Autoantigen-Specific B-Cell Depletion Overcomes Failed Immune Tolerance in Type 1 Diabetes

  1. James W. Thomas1,2
  1. 1Department of Medicine, Division of Rheumatology and Immunology, Vanderbilt University, Nashville, Tennessee
  2. 2Department of Pathology, Microbiology and Immunology, Vanderbilt University, Nashville, Tennessee
  3. 3Department of Medicine, Division of Allergy, Pulmonary, and Critical Care, Vanderbilt University, Nashville, Tennessee
  1. Corresponding author: James W. Thomas, james.w.thomas{at}vanderbilt.edu.

Abstract

Eliminating autoantigen-specific B cells is an attractive alternative to global B-cell depletion for autoimmune disease treatment. To identify the potential for targeting a key autoimmune B-cell specificity in type 1 diabetes, insulin-binding B cells were tracked within a polyclonal repertoire using heavy chain B-cell receptor (BCR) transgenic (VH125Tg) mice. Insulin-specific B cells are rare in the periphery of nonautoimmune VH125Tg/C57BL/6 mice and WT/NOD autoimmune mice, whereas they clearly populate 1% of mature B-cell subsets in VH125Tg/NOD mice. Autoantigen upregulates CD86 in anti-insulin B cells, suggesting they are competent to interact with T cells. Endogenous insulin occupies anti-insulin BCR beginning with antigen commitment in bone marrow parenchyma, as identified by a second anti-insulin monoclonal antibody. Administration of this monoclonal antibody selectively eliminates insulin-reactive B cells in vivo and prevents disease in WT/NOD mice. Unexpectedly, developing B cells are less amenable to depletion, despite increased BCR sensitivity. These findings exemplify how a critical type 1 diabetes B-cell specificity escapes immune tolerance checkpoints. Disease liability is corrected by eliminating this B-cell specificity, providing proof of concept for a novel therapeutic approach for autoimmune disease.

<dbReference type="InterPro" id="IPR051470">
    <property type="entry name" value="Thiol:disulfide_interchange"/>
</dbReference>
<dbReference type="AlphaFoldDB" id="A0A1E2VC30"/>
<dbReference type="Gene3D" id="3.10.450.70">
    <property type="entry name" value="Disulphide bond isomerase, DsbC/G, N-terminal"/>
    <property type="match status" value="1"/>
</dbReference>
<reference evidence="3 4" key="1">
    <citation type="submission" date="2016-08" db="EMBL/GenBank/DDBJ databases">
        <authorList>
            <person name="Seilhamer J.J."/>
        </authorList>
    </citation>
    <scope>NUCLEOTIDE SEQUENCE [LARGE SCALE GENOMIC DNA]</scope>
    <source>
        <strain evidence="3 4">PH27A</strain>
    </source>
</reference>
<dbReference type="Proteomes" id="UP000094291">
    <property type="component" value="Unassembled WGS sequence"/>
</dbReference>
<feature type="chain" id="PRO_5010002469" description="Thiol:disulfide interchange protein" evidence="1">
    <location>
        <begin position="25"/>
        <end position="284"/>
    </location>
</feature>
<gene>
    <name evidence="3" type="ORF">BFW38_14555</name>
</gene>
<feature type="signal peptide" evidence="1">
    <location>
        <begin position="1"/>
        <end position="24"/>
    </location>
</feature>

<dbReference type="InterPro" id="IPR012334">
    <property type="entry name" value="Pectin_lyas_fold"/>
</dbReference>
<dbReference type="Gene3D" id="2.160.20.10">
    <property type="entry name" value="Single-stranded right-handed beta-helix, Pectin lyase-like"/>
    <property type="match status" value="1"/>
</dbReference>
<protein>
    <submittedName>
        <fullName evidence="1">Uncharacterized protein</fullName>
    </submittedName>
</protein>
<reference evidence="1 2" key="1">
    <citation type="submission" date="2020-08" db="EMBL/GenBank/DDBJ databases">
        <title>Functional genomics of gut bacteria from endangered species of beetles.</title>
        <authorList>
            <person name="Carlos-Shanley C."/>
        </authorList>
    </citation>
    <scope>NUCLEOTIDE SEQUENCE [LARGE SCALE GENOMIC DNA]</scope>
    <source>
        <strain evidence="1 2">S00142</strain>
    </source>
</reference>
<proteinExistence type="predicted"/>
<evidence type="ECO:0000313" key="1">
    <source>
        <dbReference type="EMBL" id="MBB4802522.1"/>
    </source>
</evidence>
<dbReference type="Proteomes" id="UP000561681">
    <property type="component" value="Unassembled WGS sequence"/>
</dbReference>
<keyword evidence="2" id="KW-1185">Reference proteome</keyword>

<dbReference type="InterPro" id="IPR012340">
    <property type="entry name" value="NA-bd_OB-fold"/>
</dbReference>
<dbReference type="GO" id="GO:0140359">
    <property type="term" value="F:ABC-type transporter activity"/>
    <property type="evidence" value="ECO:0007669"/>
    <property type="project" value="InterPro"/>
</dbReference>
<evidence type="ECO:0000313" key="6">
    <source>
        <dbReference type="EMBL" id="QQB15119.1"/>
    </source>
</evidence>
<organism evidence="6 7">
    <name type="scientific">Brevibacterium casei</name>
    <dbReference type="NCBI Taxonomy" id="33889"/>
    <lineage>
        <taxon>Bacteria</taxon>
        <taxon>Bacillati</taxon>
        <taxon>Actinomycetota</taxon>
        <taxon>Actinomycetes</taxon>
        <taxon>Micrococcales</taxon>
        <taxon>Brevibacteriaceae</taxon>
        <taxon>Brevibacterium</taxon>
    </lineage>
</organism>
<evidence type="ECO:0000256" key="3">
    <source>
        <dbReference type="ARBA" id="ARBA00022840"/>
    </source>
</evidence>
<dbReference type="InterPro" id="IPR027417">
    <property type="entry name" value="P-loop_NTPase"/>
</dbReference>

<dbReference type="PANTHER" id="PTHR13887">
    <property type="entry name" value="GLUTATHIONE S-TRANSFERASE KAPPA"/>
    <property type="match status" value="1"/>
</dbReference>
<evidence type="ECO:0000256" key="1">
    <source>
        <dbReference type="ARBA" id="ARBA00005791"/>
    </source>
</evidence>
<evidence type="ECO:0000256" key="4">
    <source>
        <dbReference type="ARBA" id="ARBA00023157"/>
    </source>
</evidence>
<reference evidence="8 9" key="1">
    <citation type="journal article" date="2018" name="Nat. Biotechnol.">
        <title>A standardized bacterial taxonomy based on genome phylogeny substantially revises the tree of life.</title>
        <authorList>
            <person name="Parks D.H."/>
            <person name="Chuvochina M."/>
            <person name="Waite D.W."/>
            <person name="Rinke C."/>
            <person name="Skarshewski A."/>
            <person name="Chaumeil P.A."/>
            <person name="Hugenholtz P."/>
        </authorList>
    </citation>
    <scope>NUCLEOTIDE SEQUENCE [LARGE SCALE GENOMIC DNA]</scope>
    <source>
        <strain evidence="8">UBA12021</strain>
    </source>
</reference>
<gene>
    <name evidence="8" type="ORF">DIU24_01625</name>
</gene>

• Received December 13, 2011.
  • Accepted March 9, 2012.

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  1. Diabetes vol. 61 no. 8 2037-2044
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